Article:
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I think this pattern/combination of book types can be used to seriously learn just about any sound opening that comes to mind. I've already done it with the King's Indian! Here it is - you need the following:
1) a generally good book that really insists on teaching you the main ideas of the opening first and foremost: Robert Bellin & Pietro Ponzetto's "Mastering the King's Indian Defense"; works miracles together with "Mastering the Modern Benoni and the Benko Gambit" by the same authors;
2) a book on the opening given from a perspective of a strong player who is its prominent exponent, or even a specialist, with original analysis of all the main and side nuances: Victor Bologan's "King's Indian: A Complete Black Repertoire"; includes directing play towards the Modern Benoni and even the Volga/Benko Gambit in some lines(!);
3) a book with classical examples of the opening play and principles dating back to its very roots, possibly written by a classical exponent of the opening as well: David Bronstein & Ken Neat's "Bronstein on the King's Indian";
4) a tactics book exclusive to the opening: Gennady Nesis' "Tactics in the King's Indian" is the only one I know about in this case, but there can be found many interesting scripts and articles for this purpose;
5) a study of the reversed version of the opening, if applicable; in this case, there are some nice books to choose from, like John Emms' "Starting Out: King's Indian Attack", Angus Dunnington's "The Ultimate King's Indian Attack", and John Hall & Jan R. Cartier's "Modern King's Indian Attack: A Complete System For White"; if you know about any other good book on the KIA, please let me know!
Of course, anything and everything you can later add on top of this would be just great! So, what do you think? If you like the idea, I'd like you to help me build such repertoires for other openings! You name them, I'm curious if we think likewise about their possible natures in relation to their studying methods!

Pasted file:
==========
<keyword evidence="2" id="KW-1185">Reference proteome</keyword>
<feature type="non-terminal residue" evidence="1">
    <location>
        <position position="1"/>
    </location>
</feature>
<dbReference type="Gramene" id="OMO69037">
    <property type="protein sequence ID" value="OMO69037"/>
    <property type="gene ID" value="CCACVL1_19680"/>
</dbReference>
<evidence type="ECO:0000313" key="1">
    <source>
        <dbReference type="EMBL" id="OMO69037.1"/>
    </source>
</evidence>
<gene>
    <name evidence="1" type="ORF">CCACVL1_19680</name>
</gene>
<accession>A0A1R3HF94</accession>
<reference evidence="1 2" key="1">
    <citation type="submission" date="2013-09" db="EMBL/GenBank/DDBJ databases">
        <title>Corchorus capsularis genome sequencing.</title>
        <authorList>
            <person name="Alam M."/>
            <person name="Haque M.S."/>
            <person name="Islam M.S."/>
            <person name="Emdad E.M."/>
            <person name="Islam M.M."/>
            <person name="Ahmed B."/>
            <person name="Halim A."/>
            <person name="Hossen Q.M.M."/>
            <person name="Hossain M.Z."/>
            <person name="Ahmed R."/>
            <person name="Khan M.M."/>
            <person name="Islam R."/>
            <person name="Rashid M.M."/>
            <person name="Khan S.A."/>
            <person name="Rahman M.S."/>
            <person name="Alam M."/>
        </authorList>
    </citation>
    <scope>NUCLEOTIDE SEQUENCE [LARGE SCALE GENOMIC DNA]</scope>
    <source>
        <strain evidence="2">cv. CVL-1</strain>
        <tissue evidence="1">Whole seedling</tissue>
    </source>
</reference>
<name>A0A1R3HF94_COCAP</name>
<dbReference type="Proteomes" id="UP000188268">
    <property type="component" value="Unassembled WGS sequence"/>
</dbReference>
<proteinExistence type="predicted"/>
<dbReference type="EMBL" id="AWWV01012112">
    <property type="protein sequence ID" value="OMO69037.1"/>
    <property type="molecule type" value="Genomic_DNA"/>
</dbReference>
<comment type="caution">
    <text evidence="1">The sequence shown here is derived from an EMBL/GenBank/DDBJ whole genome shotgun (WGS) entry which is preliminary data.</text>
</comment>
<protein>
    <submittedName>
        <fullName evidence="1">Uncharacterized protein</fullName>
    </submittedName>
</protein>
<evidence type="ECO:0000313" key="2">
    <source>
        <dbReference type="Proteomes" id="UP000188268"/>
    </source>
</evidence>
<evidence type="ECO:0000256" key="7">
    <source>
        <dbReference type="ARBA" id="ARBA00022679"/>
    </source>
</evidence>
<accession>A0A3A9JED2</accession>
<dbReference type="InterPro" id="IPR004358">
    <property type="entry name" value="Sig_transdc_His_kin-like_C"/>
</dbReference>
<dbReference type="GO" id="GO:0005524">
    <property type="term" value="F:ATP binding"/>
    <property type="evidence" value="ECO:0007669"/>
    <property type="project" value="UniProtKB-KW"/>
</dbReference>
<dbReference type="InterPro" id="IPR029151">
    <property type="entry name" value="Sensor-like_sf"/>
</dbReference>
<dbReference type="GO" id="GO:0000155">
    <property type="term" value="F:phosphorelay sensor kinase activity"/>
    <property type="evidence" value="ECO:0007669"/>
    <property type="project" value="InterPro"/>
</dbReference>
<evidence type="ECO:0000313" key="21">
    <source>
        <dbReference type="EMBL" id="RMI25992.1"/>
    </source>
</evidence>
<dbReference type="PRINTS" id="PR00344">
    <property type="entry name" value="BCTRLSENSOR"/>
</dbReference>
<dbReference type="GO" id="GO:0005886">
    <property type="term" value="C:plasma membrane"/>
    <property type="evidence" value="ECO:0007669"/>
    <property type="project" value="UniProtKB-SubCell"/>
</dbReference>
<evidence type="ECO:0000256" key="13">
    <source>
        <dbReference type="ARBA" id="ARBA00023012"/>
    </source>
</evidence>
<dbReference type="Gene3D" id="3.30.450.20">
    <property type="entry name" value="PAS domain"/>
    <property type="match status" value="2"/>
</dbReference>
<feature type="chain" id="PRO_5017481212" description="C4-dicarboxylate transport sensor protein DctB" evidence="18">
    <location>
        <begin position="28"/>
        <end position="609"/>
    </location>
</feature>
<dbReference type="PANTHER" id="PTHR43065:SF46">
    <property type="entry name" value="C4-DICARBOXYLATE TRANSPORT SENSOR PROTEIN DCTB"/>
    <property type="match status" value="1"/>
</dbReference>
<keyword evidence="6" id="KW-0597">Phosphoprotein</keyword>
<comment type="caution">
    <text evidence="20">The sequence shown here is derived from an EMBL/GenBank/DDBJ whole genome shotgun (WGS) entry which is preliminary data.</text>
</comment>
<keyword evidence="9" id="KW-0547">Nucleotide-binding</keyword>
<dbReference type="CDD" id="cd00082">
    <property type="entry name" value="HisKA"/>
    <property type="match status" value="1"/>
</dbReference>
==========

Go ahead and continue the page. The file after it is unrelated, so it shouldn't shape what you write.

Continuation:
P.S. This topic was originally posted in the Chess Openings section, but it would be more appropriate here, right?
As for other books that can help you with the KID (and KIA in a way), there are such as Joe Gallagher's "Starting Out: the King's Indian" and "Play the King's Indian" (the latter of which is exclusively about the opening from Black's point of view), then at least two books written by Raymond Keene & co., as well as John Nunn & Graham Burgess' "The New Classical King's Indian", but, as I had indirectly suggested, they might be too theory-oriented for beginners, even the "Starting Out" (at least in my opinion, it's still less understandable than my suggested program in the first post, but see for yourselves), so I'd study those only after I read what Bellin/Ponzetto, Bologan, Bronstein/Neat and Nesis had to say on the matter of the topic.
I read Play the King's Indian by Joe Gallagher and absolutely loved it.
that said, the King's Indian is not an opening for beginners because it is not easy to play.
I would recommend switching to something else unless you have serious time to study master games.
Thanks for the concern, but I didn't really start to study the suggested program yet. I'm going to find time for that eventually, but for now I just wanted to see if the repertoire seems as good to you all as it does to me. So, have you looked at other aforementioned books?
I know the last comment was made like 2 years ago, but what do you think is the best king's indian book for a 1600-1700 player who has just played the king's indian for a few months?
Belin and Ponzetto's book will give you everything you need except for 'up to date' theory.
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